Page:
containers-0.5.11.0: Assorted concrete container types

Data.Set

Description

# Finite Sets

The Set e type represents a set of elements of type e. Most operations require that e be an instance of the Ord class. A Set is strict in its elements.

For a walkthrough of the most commonly used functions see the sets introduction.

Note that the implementation is generally left-biased. Functions that take two sets as arguments and combine them, such as union and intersection, prefer the entries in the first argument to those in the second. Of course, this bias can only be observed when equality is an equivalence relation instead of structural equality.

These modules are intended to be imported qualified, to avoid name clashes with Prelude functions, e.g.

 import Data.Set (Set)
import qualified Data.Set as Set

## Warning

The size of the set must not exceed maxBound::Int. Violation of this condition is not detected and if the size limit is exceeded, its behaviour is undefined.

## Implementation

The implementation of Set is based on size balanced binary trees (or trees of bounded balance) as described by:

• Stephen Adams, "Efficient sets: a balancing act", Journal of Functional Programming 3(4):553-562, October 1993, http://www.swiss.ai.mit.edu/~adams/BB/.
• J. Nievergelt and E.M. Reingold, "Binary search trees of bounded balance", SIAM journal of computing 2(1), March 1973.

Bounds for union, intersection, and difference are as given by

Synopsis

# Set type

data Set a Source #

A set of values a.

Instances

# Operators

(\\) :: Ord a => Set a -> Set a -> Set a infixl 9 Source #

O(m*log(n/m+1)), m <= n. See difference.

# Query

null :: Set a -> Bool Source #

O(1). Is this the empty set?

size :: Set a -> Int Source #

O(1). The number of elements in the set.

member :: Ord a => a -> Set a -> Bool Source #

O(log n). Is the element in the set?

notMember :: Ord a => a -> Set a -> Bool Source #

O(log n). Is the element not in the set?

lookupLT :: Ord a => a -> Set a -> Maybe a Source #

O(log n). Find largest element smaller than the given one.

lookupLT 3 (fromList [3, 5]) == Nothing
lookupLT 5 (fromList [3, 5]) == Just 3

lookupGT :: Ord a => a -> Set a -> Maybe a Source #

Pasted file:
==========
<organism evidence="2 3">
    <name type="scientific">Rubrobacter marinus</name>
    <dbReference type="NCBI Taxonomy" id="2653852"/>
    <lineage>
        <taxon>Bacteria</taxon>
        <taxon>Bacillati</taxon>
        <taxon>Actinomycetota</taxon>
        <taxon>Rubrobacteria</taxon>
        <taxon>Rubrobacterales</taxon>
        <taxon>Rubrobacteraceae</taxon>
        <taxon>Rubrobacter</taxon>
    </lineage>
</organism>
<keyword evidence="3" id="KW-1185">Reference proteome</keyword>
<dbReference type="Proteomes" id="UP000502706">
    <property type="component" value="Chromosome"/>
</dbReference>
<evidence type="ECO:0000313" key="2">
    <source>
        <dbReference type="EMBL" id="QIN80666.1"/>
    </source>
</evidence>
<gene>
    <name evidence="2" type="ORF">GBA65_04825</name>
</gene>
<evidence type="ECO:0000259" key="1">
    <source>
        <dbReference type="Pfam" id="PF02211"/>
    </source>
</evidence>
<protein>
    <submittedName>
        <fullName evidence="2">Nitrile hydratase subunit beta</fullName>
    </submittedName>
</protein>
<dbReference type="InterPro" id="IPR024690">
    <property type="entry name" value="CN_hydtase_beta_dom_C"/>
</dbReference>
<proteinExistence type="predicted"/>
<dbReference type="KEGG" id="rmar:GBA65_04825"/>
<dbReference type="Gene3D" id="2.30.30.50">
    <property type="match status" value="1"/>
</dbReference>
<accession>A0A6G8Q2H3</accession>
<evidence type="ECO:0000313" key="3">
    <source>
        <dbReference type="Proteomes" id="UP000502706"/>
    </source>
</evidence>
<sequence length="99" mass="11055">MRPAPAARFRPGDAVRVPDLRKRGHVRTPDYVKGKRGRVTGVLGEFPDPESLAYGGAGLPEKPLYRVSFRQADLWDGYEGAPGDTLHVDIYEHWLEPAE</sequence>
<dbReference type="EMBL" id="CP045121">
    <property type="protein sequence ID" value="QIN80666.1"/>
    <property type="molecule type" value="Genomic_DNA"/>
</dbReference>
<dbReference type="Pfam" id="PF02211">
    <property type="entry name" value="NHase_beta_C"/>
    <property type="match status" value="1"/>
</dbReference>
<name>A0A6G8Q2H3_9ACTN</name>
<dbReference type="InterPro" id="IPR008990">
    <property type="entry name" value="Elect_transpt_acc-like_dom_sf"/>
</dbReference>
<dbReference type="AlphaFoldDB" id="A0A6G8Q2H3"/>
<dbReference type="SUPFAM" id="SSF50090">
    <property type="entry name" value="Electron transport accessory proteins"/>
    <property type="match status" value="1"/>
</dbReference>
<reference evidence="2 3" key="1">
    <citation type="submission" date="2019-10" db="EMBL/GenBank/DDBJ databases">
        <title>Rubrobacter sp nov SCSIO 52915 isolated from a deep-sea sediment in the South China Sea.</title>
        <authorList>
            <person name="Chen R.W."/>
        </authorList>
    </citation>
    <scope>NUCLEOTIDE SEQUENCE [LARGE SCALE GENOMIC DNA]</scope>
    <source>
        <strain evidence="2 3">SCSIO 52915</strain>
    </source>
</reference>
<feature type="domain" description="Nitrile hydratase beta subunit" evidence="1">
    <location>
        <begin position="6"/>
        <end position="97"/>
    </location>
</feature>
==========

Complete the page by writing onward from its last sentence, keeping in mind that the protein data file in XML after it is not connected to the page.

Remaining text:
O(log n). Find smallest element greater than the given one.

lookupGT 4 (fromList [3, 5]) == Just 5
lookupGT 5 (fromList [3, 5]) == Nothing

lookupLE :: Ord a => a -> Set a -> Maybe a Source #

O(log n). Find largest element smaller or equal to the given one.

lookupLE 2 (fromList [3, 5]) == Nothing
lookupLE 4 (fromList [3, 5]) == Just 3
lookupLE 5 (fromList [3, 5]) == Just 5

lookupGE :: Ord a => a -> Set a -> Maybe a Source #

O(log n). Find smallest element greater or equal to the given one.

lookupGE 3 (fromList [3, 5]) == Just 3
lookupGE 4 (fromList [3, 5]) == Just 5
lookupGE 6 (fromList [3, 5]) == Nothing

isSubsetOf :: Ord a => Set a -> Set a -> Bool Source #

O(n+m). Is this a subset? (s1 isSubsetOf s2) tells whether s1 is a subset of s2.

isProperSubsetOf :: Ord a => Set a -> Set a -> Bool Source #

O(n+m). Is this a proper subset? (ie. a subset but not equal).

disjoint :: Ord a => Set a -> Set a -> Bool Source #

O(n+m). Check whether two sets are disjoint (i.e. their intersection is empty).

disjoint (fromList [2,4,6])   (fromList [1,3])     == True
disjoint (fromList [2,4,6,8]) (fromList [2,3,5,7]) == False
disjoint (fromList [1,2])     (fromList [1,2,3,4]) == False
disjoint (fromList [])        (fromList [])        == True

Since: 0.5.11

# Construction

O(1). The empty set.

singleton :: a -> Set a Source #

O(1). Create a singleton set.

insert :: Ord a => a -> Set a -> Set a Source #

O(log n). Insert an element in a set. If the set already contains an element equal to the given value, it is replaced with the new value.

delete :: Ord a => a -> Set a -> Set a Source #

O(log n). Delete an element from a set.

powerSet :: Set a -> Set (Set a) Source #

Calculate the power set of a set: the set of all its subsets.